Crunch Time: (Some of) Our Favorite Thin and Crispy Pizzas
While it’s impossible to declare that any particular style of pizza is the best, one of the most beloved and hard to resist is a thin and crispy pie. Depending on where you are in the world, you’ll come across various iterations of this pizza. We’ve decided to share three distinct and delicious styles: flammkuchen from Germany and France; New York-style from the US and finally, pizza tonda from Italy. Read on for a bit of history, tips and links to recipes to help you make these thin and crispy pizzas at home.
“Flammkuchen,” otherwise known as a tarte flambée or flame cake, is a Franco-German favorite. Although, who actually invented Flammkuchen is a hotly contested debate. Bakers in the Alsace region of northeastern France and the southwestern Palatinate region of Germany supposedly tested the heat of their wood-burning ovens with thin pieces of dough topped with crème fraîche. When the dough came out crisp, the ovens were ready to use.
Traditionally, this pie has a thin, crispy base that’s denser than regular pizza dough. Ooni ambassador and owner of Finland-based, New York-style slice shop Slicemonger, Jukka Salminen (@slicemonger) created this flammkuchen recipe in one of our ovens. Honoring its flame-cooked roots and humble ingredients, including crème fraîche, bacon lardons and onions, this pie is rich, tangy and sharp.
New York-Style Pizza
Pizza in New York City is as diverse as its residents. It’s hard to argue any of the myriad styles found in the city are more iconic than the classic New York-style pie with its large (anywhere from 18 to 24-inches-wide) and sturdy base topped with tomato sauce, plenty of low-moisture shredded mozzarella, and sold, usually, by the slice.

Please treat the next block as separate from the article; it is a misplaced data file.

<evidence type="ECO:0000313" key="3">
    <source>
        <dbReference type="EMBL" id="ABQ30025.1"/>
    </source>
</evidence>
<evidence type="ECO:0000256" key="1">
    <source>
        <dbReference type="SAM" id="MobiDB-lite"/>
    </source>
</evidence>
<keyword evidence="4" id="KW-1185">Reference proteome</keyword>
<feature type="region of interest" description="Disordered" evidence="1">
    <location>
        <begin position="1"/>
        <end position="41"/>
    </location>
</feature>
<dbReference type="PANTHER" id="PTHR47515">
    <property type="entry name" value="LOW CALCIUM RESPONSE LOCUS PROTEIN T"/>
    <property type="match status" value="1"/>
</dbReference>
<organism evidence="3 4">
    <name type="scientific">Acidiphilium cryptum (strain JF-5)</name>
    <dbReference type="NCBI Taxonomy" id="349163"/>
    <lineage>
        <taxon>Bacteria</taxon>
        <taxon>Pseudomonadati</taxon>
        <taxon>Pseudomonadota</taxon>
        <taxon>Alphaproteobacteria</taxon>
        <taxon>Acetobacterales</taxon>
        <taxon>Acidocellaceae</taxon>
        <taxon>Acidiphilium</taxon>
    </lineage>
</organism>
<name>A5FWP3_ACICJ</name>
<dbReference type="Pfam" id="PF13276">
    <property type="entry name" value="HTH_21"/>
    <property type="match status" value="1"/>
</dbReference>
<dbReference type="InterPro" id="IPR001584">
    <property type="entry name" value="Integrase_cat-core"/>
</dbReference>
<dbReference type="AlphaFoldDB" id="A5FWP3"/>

The history of pizza in New York City is rich and extensive. Founding cornerstones include Lombardi’s in Little Italy, Totonno's in Coney Island, John's of Bleecker Street in Greenwich Village, and Patsy's in Harlem. Traditionally, New York pizzerias cooked their pies in coal ovens. Eventually, gas ovens became dominant, and that paved the way for the proliferation of pizza shops for which New York is famous today.
Traditional Italian styles of pizza (like Neapolitan pizza) often rely on the aggressive heat and flame found in a coal or wood-fired oven. New York pizza-makers adapted these recipes so that they could make more consistent pizzas at lower temperatures. The trade-off being New York-style pizzas require a bit longer to bake.
Our recipe is a nod to today’s classic New York cheese pizza, using bread flour enriched with olive oil and sugar, cold-proofed overnight, and baked low and slow. The sauce, cooked over low heat, is thick and rich. Less moisture in the sauce helps retain a sturdy crust, and the addition of sugar and oil provides a silky texture and flavor to balance the generous serving of low-moisture mozzarella.
Rome is most well-known for two styles of pizza: pizza al taglio and pizza tonda. Pizza al taglio has a focaccia-like base, is sold by the slice and charged by weight, while pizza tonda is a round pizza with a super-thin and crispy base. Inspired by a trip to Rome, Ooni CEO, Kristian, developed a recipe for a pizza bianca, or white pizza. To get that distinctive crunch, his version is cooked at a low temperature for a longer period of time, and believe us–those extra minutes are worth it.